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On Sun, 19 Aug 2001, Dann Pigdon wrote:

> Plus, forests were once home to several species of the Thylacaleo
> family. Emus were probably less prone to predation by them given their
> more open habitat. And as far as the dog killing reflex goes, perhaps
> Thylacines were the original targets.

As you know, the cassowary is the largest bird forest-dweller there is.
Comparing this habitat to that of the ostrich for a minute: ostriches use
concealment to prevent nest depredations--but they nest in areas of low
predator density (fewer sets of eyes/noses to find them).  If found by
jackals (Thylacine analogues) they can fight them off in the day
time.  But, at night, the jackals easily drive the birds off their nests
and eat the entire nest contents.
Theoretically there is going to be more predators in a forest (more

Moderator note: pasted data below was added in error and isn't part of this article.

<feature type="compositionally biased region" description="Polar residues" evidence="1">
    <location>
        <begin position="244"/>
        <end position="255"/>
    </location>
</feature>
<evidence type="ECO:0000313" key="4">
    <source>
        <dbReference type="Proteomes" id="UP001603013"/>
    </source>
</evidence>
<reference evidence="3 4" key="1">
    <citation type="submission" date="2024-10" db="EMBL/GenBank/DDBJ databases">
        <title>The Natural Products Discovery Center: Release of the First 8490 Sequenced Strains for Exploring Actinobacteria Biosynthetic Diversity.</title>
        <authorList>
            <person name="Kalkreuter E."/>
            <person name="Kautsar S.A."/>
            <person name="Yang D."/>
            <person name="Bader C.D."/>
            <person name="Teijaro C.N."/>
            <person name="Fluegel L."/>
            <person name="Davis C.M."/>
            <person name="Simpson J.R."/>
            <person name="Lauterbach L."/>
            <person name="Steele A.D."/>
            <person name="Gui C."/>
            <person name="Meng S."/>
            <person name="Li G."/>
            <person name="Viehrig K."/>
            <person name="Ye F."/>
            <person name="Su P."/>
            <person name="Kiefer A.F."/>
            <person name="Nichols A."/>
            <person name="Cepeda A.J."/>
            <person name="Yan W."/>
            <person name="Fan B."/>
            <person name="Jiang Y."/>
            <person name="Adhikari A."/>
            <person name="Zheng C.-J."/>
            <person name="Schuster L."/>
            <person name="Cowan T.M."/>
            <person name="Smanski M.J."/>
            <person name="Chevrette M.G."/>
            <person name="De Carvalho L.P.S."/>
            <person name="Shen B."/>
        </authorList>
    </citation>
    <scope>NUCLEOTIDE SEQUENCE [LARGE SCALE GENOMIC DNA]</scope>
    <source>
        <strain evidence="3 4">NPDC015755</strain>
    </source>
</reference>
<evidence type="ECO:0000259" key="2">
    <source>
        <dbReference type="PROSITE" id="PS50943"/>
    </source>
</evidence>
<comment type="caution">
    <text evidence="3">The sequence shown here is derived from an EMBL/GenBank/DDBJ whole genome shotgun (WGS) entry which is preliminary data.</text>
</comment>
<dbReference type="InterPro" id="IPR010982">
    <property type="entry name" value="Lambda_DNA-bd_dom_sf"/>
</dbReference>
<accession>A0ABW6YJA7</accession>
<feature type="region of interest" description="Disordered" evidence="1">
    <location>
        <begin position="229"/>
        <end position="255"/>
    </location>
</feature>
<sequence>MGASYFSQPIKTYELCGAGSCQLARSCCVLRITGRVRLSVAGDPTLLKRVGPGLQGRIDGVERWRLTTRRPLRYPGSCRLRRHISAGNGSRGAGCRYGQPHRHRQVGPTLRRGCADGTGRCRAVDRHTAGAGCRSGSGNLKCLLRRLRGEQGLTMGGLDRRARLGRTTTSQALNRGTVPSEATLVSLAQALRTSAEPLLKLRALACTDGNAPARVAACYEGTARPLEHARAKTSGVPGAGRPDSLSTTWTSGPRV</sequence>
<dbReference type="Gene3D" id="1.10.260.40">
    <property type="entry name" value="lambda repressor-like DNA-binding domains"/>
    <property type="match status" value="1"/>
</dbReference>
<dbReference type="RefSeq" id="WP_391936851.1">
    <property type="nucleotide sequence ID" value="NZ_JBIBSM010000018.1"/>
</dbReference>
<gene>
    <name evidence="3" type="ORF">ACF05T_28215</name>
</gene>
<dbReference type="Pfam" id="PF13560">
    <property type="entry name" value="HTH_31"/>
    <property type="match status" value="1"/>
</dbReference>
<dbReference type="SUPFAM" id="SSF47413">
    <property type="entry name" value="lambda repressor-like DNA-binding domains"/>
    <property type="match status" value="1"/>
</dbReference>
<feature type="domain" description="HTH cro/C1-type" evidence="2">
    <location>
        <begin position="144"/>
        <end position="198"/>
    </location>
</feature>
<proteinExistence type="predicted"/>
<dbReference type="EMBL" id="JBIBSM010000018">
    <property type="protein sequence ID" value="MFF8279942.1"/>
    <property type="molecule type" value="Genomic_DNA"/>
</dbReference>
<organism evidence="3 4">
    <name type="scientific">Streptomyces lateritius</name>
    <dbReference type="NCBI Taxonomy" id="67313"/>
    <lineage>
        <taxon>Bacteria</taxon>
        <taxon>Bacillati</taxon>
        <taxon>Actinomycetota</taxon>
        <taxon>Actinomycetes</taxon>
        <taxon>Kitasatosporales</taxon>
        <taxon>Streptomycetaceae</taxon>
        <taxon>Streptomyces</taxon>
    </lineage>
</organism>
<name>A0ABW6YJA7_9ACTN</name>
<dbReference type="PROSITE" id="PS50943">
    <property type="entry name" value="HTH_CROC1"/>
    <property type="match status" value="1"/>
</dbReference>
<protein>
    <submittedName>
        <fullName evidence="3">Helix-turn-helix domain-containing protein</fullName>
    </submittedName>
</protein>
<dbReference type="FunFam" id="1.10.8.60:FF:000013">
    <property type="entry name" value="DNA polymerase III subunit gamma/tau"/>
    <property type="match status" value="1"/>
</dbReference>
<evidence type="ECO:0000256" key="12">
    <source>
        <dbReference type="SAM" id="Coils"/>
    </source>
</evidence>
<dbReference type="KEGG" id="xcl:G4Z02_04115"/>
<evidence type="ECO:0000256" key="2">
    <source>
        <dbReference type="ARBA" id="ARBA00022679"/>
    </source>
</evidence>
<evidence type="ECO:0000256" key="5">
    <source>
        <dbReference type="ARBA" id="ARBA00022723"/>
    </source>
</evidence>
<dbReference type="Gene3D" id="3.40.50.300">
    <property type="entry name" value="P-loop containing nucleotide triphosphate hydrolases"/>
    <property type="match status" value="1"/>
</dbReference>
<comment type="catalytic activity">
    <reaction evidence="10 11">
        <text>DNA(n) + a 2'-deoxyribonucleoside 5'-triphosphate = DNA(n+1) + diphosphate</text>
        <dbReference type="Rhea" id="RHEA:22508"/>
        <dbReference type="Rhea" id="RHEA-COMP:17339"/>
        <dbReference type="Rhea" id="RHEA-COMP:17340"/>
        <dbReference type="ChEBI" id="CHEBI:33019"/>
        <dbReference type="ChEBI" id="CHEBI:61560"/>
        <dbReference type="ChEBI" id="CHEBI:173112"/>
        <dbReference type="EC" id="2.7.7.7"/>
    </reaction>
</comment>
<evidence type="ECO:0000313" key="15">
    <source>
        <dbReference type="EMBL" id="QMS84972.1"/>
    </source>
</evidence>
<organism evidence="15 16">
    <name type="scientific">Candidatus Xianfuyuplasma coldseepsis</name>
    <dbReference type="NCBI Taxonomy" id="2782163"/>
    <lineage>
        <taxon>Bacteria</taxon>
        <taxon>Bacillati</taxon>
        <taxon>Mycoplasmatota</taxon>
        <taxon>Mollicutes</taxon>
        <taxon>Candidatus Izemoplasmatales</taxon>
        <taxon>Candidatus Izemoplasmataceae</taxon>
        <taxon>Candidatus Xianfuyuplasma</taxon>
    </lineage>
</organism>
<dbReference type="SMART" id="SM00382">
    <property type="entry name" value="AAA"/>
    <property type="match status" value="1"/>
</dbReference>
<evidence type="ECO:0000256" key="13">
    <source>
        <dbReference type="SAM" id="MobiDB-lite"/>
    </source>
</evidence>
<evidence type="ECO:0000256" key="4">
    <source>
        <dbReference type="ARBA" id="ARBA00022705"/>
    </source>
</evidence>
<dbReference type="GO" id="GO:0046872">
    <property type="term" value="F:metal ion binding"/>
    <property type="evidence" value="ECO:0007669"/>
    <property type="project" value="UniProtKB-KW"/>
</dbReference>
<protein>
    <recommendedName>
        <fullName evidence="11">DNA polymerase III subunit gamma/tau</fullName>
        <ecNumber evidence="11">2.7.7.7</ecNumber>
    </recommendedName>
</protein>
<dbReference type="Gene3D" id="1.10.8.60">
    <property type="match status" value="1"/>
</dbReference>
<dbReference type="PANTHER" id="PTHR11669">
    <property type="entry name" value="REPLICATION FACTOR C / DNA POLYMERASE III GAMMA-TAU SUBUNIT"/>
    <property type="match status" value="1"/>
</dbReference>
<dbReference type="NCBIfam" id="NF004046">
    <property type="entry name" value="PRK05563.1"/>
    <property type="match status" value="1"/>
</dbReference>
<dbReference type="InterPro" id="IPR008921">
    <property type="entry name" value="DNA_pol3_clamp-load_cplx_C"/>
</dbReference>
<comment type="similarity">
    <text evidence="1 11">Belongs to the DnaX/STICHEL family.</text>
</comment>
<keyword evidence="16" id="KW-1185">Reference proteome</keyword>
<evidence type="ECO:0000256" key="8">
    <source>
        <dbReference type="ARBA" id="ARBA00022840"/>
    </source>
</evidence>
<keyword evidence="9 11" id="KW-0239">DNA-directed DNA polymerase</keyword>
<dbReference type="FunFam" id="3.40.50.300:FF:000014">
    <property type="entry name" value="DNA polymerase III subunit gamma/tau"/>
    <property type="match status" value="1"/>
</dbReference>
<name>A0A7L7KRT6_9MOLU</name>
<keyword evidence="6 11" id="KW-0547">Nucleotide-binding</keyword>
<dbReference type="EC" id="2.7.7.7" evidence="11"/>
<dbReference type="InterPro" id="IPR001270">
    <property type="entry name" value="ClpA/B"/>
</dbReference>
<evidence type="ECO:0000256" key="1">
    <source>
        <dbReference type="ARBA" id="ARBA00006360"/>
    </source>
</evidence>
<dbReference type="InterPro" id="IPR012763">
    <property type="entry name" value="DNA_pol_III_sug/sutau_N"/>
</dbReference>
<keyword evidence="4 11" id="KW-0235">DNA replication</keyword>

rainfall, vegetational productivity, more vertebrates to hunt).  Greater
predator density means the cassowary ought to be found.  Can the Thylacine
exploit the nest?
Unlike the jackals, Thylacines were not pack animals (right?)--this works
for the
cassowary, only having to deal with one at a time.  Were they
nocturnal?  We would know this for Tas Tiger, at least.
Isn't it possible that the evolution of a fierce claw and a nasty attitude
could have saved the day for many a cassowary nest, whereas the same
traits in an ostrich would have not much value.
As for emus, as far as I know the male lays in torpor on his nest.  Out in
the arid stretches of the grassland, its only hope may have been to lay as
still as possible and hope the big bad _Megalania_ doesn't see it!